The answer to the second is easy: Hangouts did exist as an NPAPI plugin for a while, and does currently work on non-Chrome browsers via WebRTC, so it certainly could have used the exact same features on Chrome, and Google Earth has always had an installable, native, desktop version.
It's going to be unshipped around April.
Chrome shipped the v0 spec in order to prove out that the specifications were valuable and worth implementing. It took time to get the other browsers on board. Writing a major application like YouTube with the specs provided a lot of valuable feedback for the final version of the specification.
Today, the other browsers are very much on board with these specs, Firefox is even rewriting many parts of their UI with these same specs. Three years ago there was more skepticism, and by building real world applications we could figure out what works and what doesn't, and address the (very reasonable) questions that people had about their design.
> I believe you. I also see that there's a polyfill for this. And yet, YouTube doesn't (need to) use it in the one browser that it's parent company makes?
YouTube does actually use the Shadow DOM polyfill today, even in Chrome, and Shadow DOM is definitely the most complicated and arguably the most performance-critical spec involved. Polymer v1 uses the Shadow DOM polyfill by default even in Chrome because if it used native Shadow DOM it would be too easy to write an app that would only work properly in Chrome.
> You mean, if it weren't for Spectre, a Web version of Google Earth would very likely be shipping today, using WebAssembly.
Would you prefer that the NativeClient version of Google Earth not exist at all? The work that went into NativeClient has contributed to the wasm spec, and (I assume, but don't actually know) the NativeClient version of Google Earth was the basis of the wasm version.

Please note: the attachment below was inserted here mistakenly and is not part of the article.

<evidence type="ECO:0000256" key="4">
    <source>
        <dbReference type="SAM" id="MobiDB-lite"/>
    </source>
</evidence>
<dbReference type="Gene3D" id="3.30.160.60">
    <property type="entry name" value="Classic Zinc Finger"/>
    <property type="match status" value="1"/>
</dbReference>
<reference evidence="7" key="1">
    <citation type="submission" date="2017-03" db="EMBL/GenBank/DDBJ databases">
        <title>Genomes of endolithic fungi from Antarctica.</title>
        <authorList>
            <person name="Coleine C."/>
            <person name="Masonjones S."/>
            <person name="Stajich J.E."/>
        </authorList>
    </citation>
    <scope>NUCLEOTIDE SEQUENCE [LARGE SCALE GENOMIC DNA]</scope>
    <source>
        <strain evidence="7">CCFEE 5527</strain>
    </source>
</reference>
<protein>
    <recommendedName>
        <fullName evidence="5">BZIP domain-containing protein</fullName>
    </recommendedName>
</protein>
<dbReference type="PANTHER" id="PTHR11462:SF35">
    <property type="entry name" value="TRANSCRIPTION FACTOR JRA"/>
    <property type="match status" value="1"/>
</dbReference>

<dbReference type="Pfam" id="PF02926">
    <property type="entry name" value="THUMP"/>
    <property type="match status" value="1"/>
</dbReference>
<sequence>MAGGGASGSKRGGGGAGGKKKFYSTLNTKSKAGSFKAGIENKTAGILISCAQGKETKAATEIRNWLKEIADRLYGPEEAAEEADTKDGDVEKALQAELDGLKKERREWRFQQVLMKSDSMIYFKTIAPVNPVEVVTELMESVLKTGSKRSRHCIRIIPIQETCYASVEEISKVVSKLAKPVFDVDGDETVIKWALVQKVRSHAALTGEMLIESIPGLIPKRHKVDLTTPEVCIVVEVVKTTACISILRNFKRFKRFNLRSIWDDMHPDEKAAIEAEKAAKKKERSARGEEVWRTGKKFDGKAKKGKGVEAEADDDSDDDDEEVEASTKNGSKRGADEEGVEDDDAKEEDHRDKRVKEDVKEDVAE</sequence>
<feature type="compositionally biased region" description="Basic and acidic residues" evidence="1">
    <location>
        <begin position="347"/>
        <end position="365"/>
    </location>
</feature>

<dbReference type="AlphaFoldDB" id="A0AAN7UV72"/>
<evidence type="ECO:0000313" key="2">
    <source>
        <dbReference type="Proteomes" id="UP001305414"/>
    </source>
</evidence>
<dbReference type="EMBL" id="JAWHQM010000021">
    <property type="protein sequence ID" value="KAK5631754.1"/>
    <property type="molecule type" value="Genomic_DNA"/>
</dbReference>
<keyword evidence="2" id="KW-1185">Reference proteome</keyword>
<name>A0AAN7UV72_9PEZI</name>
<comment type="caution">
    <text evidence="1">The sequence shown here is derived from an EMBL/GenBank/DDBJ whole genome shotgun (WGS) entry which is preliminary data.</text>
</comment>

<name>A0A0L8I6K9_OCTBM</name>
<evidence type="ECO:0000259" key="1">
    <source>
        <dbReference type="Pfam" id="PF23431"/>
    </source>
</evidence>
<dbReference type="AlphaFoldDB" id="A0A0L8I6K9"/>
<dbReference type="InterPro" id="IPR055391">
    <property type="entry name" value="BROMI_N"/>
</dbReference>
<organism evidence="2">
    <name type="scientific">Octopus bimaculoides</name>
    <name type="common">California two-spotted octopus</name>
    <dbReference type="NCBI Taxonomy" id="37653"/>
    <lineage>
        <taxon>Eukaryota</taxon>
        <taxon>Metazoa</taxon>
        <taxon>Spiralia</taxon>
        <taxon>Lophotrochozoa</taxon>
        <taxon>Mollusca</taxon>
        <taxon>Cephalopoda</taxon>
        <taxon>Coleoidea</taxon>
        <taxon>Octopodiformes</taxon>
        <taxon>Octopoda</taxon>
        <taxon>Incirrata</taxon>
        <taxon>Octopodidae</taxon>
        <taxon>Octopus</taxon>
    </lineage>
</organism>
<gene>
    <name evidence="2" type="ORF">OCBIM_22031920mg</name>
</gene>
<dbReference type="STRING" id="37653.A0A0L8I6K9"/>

Speaking just for myself, like, I get what you're saying, but I'm not sure how to actually translate it into action. If no one had used the v0 web component specs, then the v1 specs might never have gotten adopted at all, or at least would have been specified with way less experience on the table for how they need to work in the real world.
NativeClient is somewhat similar. It was a proposed standard that informed will (hopefully soon) be superceded by a final standard which could build on the lessons learned in building NativeClient.
Someone is going to be the first to ship a new feature. For a while, asm.js applications were really only usable in Firefox. They would technically run in other browsers through what amounted to a JS polyfill, but not very well. But Firefox's asm.js work was really good for the web, because they were able to gather a lot of real world info on how asm.js and similar techniques work in the wild.
Same thing with WebVR. As I recall, for a while Firefox was the only browser shipping experimental support for virtual reality in the web browser (someone correct me if I'm wrong here). Yes it's annoying when something works better in one browser than another, but how do you add new features to the web platform without experimentation and getting real world use?
The important thing is that the insights from shipping the experiment make it into a open specifications that are implemented cross browser.
Google Meet also appears to have updated to support the WebRTC spec (rather than the oddball implementation Chrome had) so long as your browser supports it: https://blog.mozilla.org/webrtc/firefox-is-now-supported-by-...
This is why Mozilla is pushing AV1 and VP8/VP9 so hard, being stuck with H.264 as the whole industry migrates to H.265 due to bandwidth savings is a major impediment, and the licensing body could easily extract usurious rent for H.265 if it becomes the only reasonable option: https://hacks.mozilla.org/2018/08/the-video-wars-of-2027/